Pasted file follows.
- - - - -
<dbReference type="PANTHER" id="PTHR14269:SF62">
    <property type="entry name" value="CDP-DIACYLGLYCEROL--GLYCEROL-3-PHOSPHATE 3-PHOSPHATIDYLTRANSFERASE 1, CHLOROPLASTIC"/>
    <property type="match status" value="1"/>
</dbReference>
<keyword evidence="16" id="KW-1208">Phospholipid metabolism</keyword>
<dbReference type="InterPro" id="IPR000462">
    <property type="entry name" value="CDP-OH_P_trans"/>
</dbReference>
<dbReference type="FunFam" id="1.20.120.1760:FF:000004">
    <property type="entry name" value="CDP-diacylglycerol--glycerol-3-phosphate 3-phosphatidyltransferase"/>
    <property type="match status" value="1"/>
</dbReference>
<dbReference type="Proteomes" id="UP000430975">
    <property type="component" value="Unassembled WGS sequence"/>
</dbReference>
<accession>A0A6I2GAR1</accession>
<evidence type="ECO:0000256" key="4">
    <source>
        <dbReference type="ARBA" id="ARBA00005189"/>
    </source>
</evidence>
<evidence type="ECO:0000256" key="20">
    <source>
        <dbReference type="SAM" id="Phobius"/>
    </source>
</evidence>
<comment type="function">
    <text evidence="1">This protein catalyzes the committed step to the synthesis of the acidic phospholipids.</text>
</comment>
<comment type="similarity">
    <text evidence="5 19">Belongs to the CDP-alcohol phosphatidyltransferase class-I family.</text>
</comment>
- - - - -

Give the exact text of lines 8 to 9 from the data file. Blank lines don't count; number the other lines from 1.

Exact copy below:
</dbReference>
<dbReference type="FunFam" id="1.20.120.1760:FF:000004">